mcondo49's picture

Not sure what the purpose is but I do find that YBA products are very tweaky. Have had a few amps, preamps and integrateds over the years. All had great sound and a variety of tweaks that are now commonplace these days. One example - hum. Use YBA power cords and you will never have a hum problem - they were/are not grounded. Anyway, looking forward to their new lines under the new ownership. We'll see if they maintain their high standards and quirky features. 

John Atkinson's picture

Quote:
Not sure what the purpose is [of this reprint]

When we started this website 16 years ago, our goal was ultimately to have every review and article from Stereophile, going all the way back to the launch in 1962, available free on-line. Almost every review from 1998 onward and a large number from before than are now archived here, and I am slowly filling the gaps. This review reprint was specifically requested by a reader, otherwise I choose which reviews to reprint.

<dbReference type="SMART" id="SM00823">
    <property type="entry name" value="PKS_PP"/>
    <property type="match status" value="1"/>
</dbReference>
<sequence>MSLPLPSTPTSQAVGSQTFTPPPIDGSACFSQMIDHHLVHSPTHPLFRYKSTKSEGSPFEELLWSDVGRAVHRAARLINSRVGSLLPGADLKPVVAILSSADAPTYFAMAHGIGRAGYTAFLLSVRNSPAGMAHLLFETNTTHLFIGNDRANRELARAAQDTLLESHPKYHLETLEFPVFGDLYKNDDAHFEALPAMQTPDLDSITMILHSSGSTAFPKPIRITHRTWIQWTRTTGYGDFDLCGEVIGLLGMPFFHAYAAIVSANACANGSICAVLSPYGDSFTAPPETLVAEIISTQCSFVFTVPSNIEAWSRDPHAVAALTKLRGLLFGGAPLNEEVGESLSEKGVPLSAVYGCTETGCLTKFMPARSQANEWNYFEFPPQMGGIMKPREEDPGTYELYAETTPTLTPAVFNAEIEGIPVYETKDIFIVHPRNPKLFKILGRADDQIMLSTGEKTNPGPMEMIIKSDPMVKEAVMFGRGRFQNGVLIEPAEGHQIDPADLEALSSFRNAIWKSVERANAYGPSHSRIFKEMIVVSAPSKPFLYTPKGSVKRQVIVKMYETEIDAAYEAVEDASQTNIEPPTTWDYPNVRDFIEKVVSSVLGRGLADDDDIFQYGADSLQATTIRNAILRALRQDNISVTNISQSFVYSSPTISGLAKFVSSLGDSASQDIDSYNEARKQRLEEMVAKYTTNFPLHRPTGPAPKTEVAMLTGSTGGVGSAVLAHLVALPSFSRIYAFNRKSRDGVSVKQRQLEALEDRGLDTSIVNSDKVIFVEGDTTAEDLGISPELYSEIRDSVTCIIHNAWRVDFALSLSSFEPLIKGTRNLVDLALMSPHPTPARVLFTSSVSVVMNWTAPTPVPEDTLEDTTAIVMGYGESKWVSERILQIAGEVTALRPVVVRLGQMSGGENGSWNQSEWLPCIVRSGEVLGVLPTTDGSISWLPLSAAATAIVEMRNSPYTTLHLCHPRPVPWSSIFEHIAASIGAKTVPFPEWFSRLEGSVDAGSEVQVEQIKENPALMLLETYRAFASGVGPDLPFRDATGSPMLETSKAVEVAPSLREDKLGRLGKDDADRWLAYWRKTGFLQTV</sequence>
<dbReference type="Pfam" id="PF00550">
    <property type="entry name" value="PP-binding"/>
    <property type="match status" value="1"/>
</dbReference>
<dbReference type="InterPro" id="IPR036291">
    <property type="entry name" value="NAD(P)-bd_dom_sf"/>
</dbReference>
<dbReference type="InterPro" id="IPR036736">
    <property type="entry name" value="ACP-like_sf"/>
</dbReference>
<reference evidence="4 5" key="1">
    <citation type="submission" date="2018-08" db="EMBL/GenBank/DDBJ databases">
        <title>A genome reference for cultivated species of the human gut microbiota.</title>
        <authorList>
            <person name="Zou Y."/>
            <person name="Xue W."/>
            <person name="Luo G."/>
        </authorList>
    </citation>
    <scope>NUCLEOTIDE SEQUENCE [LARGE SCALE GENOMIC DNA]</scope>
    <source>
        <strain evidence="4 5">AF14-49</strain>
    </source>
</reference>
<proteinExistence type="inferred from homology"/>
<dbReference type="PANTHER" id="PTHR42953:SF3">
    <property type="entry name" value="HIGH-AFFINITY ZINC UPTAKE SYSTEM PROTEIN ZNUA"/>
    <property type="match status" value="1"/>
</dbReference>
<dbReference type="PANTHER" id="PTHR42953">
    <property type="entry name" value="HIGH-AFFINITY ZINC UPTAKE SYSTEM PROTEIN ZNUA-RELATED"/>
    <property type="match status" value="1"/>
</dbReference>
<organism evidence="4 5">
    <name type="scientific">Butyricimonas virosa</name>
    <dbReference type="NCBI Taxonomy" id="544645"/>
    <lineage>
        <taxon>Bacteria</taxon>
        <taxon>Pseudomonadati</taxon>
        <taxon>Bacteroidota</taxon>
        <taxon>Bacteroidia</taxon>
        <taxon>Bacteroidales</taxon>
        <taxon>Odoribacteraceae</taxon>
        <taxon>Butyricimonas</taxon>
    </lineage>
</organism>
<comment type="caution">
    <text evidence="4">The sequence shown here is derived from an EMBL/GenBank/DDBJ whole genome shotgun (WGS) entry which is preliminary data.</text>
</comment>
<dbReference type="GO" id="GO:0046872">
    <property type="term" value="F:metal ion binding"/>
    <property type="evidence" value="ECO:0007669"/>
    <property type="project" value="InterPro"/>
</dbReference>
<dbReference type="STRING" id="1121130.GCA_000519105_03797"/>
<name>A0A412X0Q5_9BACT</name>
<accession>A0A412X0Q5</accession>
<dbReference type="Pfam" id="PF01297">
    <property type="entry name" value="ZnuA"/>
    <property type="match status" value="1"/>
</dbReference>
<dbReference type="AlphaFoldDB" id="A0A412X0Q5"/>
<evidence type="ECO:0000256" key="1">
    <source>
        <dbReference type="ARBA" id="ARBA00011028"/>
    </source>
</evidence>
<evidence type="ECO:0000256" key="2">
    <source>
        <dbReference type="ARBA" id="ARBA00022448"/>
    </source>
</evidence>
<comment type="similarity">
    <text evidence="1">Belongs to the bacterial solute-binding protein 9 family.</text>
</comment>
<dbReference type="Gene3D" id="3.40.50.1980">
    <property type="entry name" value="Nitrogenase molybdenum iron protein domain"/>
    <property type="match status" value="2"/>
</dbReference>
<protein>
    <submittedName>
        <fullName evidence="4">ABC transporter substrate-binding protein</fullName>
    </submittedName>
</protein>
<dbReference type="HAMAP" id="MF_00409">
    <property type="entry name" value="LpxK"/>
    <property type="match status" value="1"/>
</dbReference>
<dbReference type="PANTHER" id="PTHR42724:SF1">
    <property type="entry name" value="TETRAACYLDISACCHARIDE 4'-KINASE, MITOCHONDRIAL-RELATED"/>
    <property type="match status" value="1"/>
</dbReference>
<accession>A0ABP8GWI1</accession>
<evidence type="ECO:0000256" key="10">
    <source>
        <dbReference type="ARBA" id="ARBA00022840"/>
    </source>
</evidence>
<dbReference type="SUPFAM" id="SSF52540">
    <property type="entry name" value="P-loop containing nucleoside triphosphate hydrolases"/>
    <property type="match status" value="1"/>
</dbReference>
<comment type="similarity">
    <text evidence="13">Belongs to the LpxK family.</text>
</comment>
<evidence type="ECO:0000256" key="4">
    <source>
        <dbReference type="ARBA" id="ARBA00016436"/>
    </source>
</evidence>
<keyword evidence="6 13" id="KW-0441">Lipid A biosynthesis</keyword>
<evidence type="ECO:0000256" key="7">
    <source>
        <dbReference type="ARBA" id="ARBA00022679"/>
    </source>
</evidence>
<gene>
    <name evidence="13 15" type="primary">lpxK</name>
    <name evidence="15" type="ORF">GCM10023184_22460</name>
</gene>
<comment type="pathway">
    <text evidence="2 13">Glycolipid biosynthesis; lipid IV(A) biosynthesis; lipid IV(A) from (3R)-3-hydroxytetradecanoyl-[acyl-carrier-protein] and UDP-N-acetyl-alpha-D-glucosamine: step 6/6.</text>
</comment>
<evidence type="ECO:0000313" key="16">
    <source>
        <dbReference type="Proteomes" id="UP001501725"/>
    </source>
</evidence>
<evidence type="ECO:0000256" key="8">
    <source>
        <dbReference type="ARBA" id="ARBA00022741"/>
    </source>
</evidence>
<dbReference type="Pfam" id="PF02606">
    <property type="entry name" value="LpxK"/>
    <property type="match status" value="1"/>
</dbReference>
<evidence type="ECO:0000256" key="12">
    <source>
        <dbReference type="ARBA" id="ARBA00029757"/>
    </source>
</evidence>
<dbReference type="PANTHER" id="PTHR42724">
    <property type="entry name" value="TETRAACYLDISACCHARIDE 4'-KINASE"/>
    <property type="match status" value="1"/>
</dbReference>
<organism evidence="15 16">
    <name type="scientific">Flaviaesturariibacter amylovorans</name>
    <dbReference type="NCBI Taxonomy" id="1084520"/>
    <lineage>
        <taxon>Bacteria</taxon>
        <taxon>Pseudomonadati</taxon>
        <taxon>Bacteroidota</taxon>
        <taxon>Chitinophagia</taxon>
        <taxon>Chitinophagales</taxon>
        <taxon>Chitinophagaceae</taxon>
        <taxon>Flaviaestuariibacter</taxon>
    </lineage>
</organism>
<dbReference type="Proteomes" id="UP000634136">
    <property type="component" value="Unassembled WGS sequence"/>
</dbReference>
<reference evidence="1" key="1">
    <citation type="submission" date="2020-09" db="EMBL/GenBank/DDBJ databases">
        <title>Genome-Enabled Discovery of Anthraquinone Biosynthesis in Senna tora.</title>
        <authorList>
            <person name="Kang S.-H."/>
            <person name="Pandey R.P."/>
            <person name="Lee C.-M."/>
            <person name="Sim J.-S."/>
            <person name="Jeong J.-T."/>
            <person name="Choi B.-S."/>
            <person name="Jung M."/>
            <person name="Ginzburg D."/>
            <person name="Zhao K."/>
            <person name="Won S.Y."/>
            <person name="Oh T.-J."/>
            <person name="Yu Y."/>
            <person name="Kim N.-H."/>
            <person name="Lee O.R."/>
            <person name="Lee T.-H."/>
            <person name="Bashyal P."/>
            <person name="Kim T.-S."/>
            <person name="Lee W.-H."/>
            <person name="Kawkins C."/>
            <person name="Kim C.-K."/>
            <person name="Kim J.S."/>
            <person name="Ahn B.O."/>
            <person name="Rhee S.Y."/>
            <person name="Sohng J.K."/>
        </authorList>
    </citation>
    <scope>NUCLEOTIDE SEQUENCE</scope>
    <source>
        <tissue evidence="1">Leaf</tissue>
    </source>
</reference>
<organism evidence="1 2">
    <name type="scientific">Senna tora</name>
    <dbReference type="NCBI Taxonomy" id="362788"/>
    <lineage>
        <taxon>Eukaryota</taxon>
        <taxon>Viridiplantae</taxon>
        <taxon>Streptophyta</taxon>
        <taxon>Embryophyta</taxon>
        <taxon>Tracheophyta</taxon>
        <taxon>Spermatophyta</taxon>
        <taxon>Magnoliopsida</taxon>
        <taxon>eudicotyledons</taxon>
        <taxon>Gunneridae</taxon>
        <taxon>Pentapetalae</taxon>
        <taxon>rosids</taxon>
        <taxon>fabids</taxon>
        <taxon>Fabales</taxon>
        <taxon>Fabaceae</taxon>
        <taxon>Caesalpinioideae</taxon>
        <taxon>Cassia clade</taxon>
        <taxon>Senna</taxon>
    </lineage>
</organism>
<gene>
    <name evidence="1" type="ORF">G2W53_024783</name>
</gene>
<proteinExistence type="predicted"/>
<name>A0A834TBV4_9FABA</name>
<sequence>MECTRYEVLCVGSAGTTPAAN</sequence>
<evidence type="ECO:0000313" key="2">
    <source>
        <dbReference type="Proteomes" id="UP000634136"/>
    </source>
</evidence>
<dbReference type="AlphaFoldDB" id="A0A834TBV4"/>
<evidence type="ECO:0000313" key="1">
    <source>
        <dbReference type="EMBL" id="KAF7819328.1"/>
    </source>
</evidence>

John Atkinson

Editor, Stereophile

Poor Audiophile's picture

I think it's great that you would reprint something based on a reader's request!

smittyman's picture

I've noticed that a lot of Sam Tellig's reviews/articles are not available on-line, including a good number of current entries on the Recommended Component list; several of integrated amps for example.  The same is true, to a lesser degree, of Micheal Fremer's reviews as well.  About half the reviews of TT's rated A or B are not available on line.  I think it is great that you are making this archival material available but I would find it more valuable to be able to read the reviews of all of the Recommended Components. 

John Atkinson's picture

Quote:
I've noticed that a lot of Sam Tellig's reviews/articles are not available on-line . . . The same is true, to a lesser degree, of Michael Fremer's reviews as well.